Ten Ugly Years
When you assess a set, there are a couple places you can start. Maybe you start with design, or subsets or rookies or the distribution of stars amongst commons (checklist). If a set doesn’t excel in any, it’s probably going to be a bad set. If it excels in at least two of these categories it’s good enough; a weak three out of four makes it pretty good, a strong three out of four makes a set great, and four out of four makes for a classic. I would give 1982 Topps a strong three out of four. Here’s why.
Topps has always made a point of scattering the stars across the set, something I’ve always found enticing; you’re not bored with the set after a certain number because you know that you haven’t seen Yount or Fisk or Winfield or some other star yet. 1982 is no exception—you can’t go more than ten cards without hitting at least a minor star; each hundred cards features the regular cards of at least 6 great players (1-100: 7 regular cards of superstars; 101-200: 6; 201-300: 4; 301-400: 5; 401-500: 7; 501-600: 4; 601-700: 7; 701-792: 6). And that’s not including subset cards, of which there is a bounty. And really, this is how it’s supposed to be with a base of ten and a numerical merit system…anyway, I’ve longwindedly gone on about this before, so I’ll save space here and say that, in keeping with the traditionally strong Topps checklist, 1982 succeeds in keeping the collector’s interest across the set.
Subset-wise, 1982 has more different ones than any other set of the Eighties (or at least it feels that why). All-Stars, Highlights, Team Leaders, League Leaders and the ubiquitous In Action cards. 1982 Topps was all about the ‘In Action’ card. When was the last time Topps did an IA subset? 1972? It’s a cool idea, especially for a set defined by the headshot and posed action shot. But by 1982, the action shot was becoming more accepted as a photo for a regular card. I think this hurts the IA set. The IA set is also hurt by the horribly ugly, paint on cinderblock in a hallway at a rec center look the design covets. It’s a shame.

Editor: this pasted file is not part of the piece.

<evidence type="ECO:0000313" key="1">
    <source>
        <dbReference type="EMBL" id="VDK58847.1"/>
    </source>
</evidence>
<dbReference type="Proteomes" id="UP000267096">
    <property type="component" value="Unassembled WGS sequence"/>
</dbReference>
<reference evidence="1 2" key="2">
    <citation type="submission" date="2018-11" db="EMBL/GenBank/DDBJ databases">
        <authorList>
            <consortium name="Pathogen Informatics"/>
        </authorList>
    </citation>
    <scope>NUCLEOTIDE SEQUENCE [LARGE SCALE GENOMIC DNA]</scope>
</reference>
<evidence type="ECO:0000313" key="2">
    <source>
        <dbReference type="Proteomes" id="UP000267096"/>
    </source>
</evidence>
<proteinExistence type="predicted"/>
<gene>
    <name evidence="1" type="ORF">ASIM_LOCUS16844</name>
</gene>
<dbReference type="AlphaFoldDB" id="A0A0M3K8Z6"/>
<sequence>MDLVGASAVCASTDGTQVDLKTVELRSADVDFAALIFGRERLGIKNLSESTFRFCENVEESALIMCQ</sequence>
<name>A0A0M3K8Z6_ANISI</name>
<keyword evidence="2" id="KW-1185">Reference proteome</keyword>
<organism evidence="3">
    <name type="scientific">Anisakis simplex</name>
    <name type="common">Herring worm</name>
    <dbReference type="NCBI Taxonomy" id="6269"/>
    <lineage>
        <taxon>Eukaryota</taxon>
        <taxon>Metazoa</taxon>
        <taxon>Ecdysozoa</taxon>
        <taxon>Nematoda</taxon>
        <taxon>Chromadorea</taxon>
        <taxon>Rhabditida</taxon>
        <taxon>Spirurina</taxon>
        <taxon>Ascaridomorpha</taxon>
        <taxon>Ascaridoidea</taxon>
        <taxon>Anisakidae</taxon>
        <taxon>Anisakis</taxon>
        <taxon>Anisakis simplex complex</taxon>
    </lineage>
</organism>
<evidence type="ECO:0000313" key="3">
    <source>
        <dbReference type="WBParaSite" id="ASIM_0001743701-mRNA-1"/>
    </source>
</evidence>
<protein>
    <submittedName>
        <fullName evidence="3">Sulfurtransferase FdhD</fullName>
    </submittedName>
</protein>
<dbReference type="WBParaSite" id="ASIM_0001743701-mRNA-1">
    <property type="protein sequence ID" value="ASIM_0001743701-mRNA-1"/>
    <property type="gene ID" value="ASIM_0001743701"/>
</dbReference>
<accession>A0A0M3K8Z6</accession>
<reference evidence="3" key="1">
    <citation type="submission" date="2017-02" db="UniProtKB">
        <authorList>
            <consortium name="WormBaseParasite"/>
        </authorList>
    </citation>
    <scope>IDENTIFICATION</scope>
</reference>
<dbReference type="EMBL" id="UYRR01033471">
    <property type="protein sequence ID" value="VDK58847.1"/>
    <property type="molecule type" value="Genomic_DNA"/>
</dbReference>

So it’s got a strong checklist, a wide variety of quality subsets and, perhaps most importantly, a strong rookie class in terms of both short and long-term rookie impact. Obviously, there’s the Ripken. But there’s Kent Hrbek, Steve Sax, Dave Stewart, George Bell and Lee Smith in the second tier and Tim Wallach, Chili Davis, Jesse Barfield, Brett Butler and Steve Bedrosian in the third tier, plus other little guys like Rich Gedman, Terry Francona and the peculiar inclusion of Bruce Hurst on the Red Sox Future Stars card, even though he was featured on the 1981 Future Stars card). All in all, not a bad rookie lineup.
But really, it comes back to the design. It’s the design that keeps this set from ranking higher. Like 1982 Fleer, the set feels cheap. I think the design contributes heavily to this. Look, it even performs badly as a basketball card. Just a poor, uninspired choice after the fun 1981 design.
23. 1988 Score Rookie/Traded